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At 35-year mark, W.Va. Baptists set sights on a strong future

FAIRLEA, W.Va. (BP)—A Friday night slide show of the current facilities of the West Virginia Convention of Southern Baptists’ founding churches and chapels helped spark the convention’s 35th annual meeting attended by 215 messengers and 96 visitors Nov. 4-5 at First Baptist Church in Fairlea.

Consistent with the spirit of the Friday night session, the Convention Futuring Group, which had met for more than a year, presented its report during the Friday morning and afternoon sessions. The report, titled “Strong Foundations for a Strong Future,” expressed appreciation for the work of the leaders who preceded the current generation and established future directions that will build on the strong foundations established in 1970.

Messengers approved a total budget of $2,601,574 with anticipated Cooperative Program receipts from churches of $1,279,101. From the Cooperative Program gifts, 37.5 percent, or $479,663, will be forwarded to the SBC Executive Committee for distribution to denominational entities. The 2006 figures are roughly the same as the 2005 budget, and the portion going to the SBC remains unchanged.

C.J. Adkins, pastor of Westmoreland Baptist Church in Huntington, was elected as the new president. Ron McCoy, pastor of Cameron Baptist Church in Cameron, was also nominated. Tim Kearney, a layman from Good Shepherd Baptist in Scott Depot, was elected first vice president with no opposition.

Seth Polk, pastor of Cross Lanes Baptist Church in Cross Lanes, was elected second vice president. Jack Miller, pastor of West Ripley Baptist Church in Ripley, was also nominated. Fred Morgan, a layman from Fairlawn Baptist Church in Parkersburg, was elected without opposition to serve as recording secretary, and he was the only officer re-elected from the previous slate of leaders.

Messengers unanimously approved three resolutions. The first expressed appreciation for the host church, and the second supported the display of the Ten Commandments in public and private locations including on federal property. A third resolution expressed agreement with biblical teachings related to homosexuality. Christians should separate themselves from “any who accept this perversion as normal” and commit to “seek to lovingly lead those who are involved in homosexuality to a right relationship with Jesus,” the resolution stated.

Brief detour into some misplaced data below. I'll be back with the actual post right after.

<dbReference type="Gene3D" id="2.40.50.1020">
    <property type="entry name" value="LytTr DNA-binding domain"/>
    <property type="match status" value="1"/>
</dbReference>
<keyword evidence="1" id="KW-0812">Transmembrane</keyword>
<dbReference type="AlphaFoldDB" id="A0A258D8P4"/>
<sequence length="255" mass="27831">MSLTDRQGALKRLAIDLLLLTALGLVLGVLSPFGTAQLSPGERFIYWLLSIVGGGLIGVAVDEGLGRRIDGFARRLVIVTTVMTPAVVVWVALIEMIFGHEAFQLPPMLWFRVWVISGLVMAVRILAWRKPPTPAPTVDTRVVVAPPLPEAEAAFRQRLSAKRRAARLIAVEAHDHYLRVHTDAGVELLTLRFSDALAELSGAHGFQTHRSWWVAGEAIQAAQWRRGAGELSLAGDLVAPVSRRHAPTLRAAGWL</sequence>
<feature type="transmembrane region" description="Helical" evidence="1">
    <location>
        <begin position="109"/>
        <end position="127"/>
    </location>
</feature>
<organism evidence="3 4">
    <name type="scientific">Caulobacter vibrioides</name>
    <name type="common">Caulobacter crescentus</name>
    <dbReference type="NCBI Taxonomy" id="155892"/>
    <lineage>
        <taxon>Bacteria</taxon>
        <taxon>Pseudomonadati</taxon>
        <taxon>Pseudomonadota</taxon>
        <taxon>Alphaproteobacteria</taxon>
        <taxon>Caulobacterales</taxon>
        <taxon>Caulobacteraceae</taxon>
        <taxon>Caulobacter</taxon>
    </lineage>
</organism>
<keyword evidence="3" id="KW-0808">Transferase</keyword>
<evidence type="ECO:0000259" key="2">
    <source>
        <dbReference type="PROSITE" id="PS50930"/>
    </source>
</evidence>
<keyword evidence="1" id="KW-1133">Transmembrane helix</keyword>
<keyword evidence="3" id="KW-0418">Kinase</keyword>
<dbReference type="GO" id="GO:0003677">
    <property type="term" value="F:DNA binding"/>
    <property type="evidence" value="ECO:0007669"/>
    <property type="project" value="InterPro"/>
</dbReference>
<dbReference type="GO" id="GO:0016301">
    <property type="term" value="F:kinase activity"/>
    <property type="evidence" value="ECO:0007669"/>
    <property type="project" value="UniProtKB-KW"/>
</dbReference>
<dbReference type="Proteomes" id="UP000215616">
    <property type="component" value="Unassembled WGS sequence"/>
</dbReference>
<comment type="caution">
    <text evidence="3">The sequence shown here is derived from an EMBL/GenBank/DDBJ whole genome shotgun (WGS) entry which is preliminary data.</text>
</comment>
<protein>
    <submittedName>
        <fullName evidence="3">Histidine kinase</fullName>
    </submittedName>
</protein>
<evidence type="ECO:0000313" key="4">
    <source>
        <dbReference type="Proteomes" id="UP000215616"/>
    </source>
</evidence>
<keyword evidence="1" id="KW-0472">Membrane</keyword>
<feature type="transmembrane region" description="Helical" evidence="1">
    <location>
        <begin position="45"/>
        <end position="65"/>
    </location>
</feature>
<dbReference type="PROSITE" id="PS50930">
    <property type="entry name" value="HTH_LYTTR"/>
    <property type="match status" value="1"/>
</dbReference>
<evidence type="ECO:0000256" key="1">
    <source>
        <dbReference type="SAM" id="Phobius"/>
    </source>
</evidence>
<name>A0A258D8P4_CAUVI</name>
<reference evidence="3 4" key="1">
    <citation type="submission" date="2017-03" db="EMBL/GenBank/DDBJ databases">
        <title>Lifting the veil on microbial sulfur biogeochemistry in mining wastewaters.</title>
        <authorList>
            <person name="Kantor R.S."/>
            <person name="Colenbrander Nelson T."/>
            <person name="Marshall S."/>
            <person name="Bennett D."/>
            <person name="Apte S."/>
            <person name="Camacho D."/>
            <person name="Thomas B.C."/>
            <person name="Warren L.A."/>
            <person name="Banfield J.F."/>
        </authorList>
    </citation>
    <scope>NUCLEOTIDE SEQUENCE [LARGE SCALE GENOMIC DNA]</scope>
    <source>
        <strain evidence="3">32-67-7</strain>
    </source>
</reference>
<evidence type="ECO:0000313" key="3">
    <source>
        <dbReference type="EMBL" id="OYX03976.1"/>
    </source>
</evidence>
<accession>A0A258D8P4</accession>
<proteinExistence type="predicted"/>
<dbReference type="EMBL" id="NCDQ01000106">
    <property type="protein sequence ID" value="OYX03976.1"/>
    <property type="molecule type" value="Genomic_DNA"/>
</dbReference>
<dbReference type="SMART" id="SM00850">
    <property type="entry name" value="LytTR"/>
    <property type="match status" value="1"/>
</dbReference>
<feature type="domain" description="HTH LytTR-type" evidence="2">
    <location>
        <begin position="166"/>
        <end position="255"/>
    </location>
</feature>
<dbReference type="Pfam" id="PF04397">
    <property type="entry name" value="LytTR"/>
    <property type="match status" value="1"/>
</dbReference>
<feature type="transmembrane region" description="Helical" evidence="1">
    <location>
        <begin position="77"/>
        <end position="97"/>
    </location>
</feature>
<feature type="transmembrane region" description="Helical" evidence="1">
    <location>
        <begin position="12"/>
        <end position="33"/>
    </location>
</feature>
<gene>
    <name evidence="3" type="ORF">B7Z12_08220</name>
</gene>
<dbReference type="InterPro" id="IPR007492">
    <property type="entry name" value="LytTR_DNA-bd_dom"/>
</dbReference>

The theme of the convention was “Empowering Kingdom Growth: Strong Foundations for a Strong Future” and tied the West Virginia work to its national partners while placing appropriate emphasis on the need for significant mission efforts in the Mountain State.

Seven new churches joined the convention this year, and the Book of Reports listed 191 churches with 28,390 total members.

Jeff Iorg, president of Golden Gate Baptist Theological Seminary in Mill Valley, Calif., led Bible studies during the convention. In keeping with the theme, his studies focused on three strong foundations for a strong future — the Bible, the Lord and the Gospel.

Executive Director Terry Harper based his report and challenge to messengers on the theme of Joshua 14:6-15, pointing out what Caleb recalled, requested and received.

In his president’s address, Johnny Kelly, pastor of Westview Baptist Church in Martinsburg, spoke from Esther 4:12-17 on the theme “For Such a Time As This.” Kelly served the last two years as president and as chairman of the Futuring Group that presented its future directions report at the convention.

In the annual convention sermon, Seth Polk, pastor of Cross Lanes Baptist, brought a message from 2 Kings 18:1-8 titled “Revival Winds Are Blowing.” Sharing conditions for revival to take place — repentance, faith and commitment — Polk also reminded listeners of R.A. Torrey’s prescription for revival. “Let a few Christians get thoroughly right themselves. Then let them bind themselves together in prayer. Finally, let them put themselves at the disposal of God,” he said.

Burke Memorial Baptist in Princeton, W.Va., will host the Nov, 3-4, 2006, meeting.

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  • John W. Adams